Most of the people on the night crew had not even been given spouses because they lacked, somehow, the essential capacity to connect to others, which was required for the creation of a family unit.
To see him brought before her a second time caused her overwhelming feelings of frustration and anger. And even guilt, that she hadn’t made a difference in his life.
Soon she smiled, thanked them, and murmured that she felt soothed.
“I’m feeling apprehensive,” he confessed, glad that the appropriate descriptive word had finally come to him.
I felt very fortunate.
And he didn't envy Laborers at all.
Though he had been reassured by the talk with his parents, he hadn’t the slightest idea what Assignment the Elders would be selecting for his future, or how he might feel about it when the day came.
Lily, he decided, would have to learn that soon, or she would be called in for chastisement because of her insensitive chatter.
He felt self-conscious, realizing that he, too, had that look.
I think I’d like that,” Lily said petulantly.
"Humiliation" also means "state of disgrace or loss of self-respect"--both definitions fit because Jonas knew he'd done something wrong, everyone had known he'd done something wrong, and the public announcement called attention to the fact that he'd done something wrong.
Everyone had known, he remembered with humiliation, that the announcement attention, this is a reminder TO MALE ELEVENS THAT OBJECTS ARE NOT TO BE REMOVED FROM THE RECREATION AREA AND THAT SNACKS are TO BE eaten, not hoarded had been specifically directed at him, the day last month that he had taken an apple home.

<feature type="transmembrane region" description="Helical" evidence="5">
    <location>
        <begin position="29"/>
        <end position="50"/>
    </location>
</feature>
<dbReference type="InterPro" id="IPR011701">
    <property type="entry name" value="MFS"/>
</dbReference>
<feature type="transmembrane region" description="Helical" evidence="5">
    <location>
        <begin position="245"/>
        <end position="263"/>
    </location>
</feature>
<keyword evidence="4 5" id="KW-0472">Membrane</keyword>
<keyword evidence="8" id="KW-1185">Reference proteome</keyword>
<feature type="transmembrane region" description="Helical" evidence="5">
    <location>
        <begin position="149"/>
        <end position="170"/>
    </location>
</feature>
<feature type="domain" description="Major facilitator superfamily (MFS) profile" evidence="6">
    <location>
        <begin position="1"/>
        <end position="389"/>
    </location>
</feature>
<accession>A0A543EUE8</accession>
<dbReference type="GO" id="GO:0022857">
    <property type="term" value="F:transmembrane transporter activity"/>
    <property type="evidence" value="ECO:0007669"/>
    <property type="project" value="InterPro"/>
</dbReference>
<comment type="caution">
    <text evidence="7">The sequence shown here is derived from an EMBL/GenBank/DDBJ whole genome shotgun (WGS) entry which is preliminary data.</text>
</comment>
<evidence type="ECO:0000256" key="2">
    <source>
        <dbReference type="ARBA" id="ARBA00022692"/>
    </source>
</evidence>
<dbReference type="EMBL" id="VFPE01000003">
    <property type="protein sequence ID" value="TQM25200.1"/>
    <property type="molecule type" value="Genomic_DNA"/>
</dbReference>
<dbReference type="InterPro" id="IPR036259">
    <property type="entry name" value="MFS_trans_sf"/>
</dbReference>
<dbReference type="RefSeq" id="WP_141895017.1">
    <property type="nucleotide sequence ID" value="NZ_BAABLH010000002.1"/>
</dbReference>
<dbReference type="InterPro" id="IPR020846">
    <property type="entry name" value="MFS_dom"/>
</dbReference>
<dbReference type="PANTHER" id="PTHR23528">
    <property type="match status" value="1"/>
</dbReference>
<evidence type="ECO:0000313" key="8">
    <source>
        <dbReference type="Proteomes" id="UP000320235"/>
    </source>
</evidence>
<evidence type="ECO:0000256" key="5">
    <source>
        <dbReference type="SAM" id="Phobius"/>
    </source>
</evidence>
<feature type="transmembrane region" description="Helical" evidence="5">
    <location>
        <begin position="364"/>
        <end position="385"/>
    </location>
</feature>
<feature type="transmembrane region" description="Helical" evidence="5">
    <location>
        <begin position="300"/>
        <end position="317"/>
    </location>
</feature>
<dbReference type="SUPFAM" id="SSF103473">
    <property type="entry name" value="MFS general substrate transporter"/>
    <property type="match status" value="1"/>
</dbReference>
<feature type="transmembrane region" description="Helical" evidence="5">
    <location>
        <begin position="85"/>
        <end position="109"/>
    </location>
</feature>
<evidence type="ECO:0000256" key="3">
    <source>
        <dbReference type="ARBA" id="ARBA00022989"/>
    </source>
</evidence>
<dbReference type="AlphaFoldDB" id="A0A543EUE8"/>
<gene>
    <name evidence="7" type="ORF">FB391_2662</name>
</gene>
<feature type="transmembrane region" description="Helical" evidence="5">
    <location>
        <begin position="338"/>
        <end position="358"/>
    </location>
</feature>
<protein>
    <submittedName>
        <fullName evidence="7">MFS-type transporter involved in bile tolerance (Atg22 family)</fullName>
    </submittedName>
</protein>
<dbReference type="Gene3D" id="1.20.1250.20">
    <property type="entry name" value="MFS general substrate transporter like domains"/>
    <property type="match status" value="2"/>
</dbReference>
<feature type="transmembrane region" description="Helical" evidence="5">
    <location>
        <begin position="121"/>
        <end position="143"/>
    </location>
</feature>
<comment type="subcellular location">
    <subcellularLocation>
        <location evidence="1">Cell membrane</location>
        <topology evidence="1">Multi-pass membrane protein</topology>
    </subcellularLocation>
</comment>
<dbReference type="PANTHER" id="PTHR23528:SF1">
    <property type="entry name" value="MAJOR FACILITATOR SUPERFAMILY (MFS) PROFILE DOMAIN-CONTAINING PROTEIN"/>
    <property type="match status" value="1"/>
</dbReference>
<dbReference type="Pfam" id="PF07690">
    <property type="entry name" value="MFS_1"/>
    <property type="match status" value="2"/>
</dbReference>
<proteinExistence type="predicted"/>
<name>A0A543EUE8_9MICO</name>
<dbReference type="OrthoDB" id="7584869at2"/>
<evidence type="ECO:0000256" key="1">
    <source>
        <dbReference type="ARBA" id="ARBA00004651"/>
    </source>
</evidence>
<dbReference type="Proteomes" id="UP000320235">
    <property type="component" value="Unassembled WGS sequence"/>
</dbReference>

The role the apple plays here could be compared to the fruit in the story of Eve in the Garden of Eden: both knew the rule, yet were tempted to break it by the possibility of a strange knowledge; both experienced feelings of shame and disgrace. Unlike Jonas, no amount of remorse or apologizing could help Eve regain her place; unlike Eve, Jonas soon discovers that his place is not paradise.
No one had mentioned it, not even his parents, because the public announcement had been sufficient to produce the appropriate remorse.
He probably should have brought up his feeling of bewilderment that very evening when the family unit had shared their feelings of the day.
Jonas had been completely mystified.
The evening proceeded as all evenings did in the family unit, in the dwelling, in the community: quiet, reflective, a time for renewal and preparation for the day to come.
He knew him, of course, since they had always been groupmates, but they had never talked about the boys' accomplishments because such a conversation would have been awkward for Benjamin.
It was a serene and slow-paced place, unlike the busy centers of manufacture and distribution where the daily work of the community occurred.
But to be honest,” she whispered with a mischievous look, “some of the tellings are a little boring.
I’ve never been fond of public speaking.
Maybe they’d study it,” Jonas said slyly, and Larissa chortled with laughter.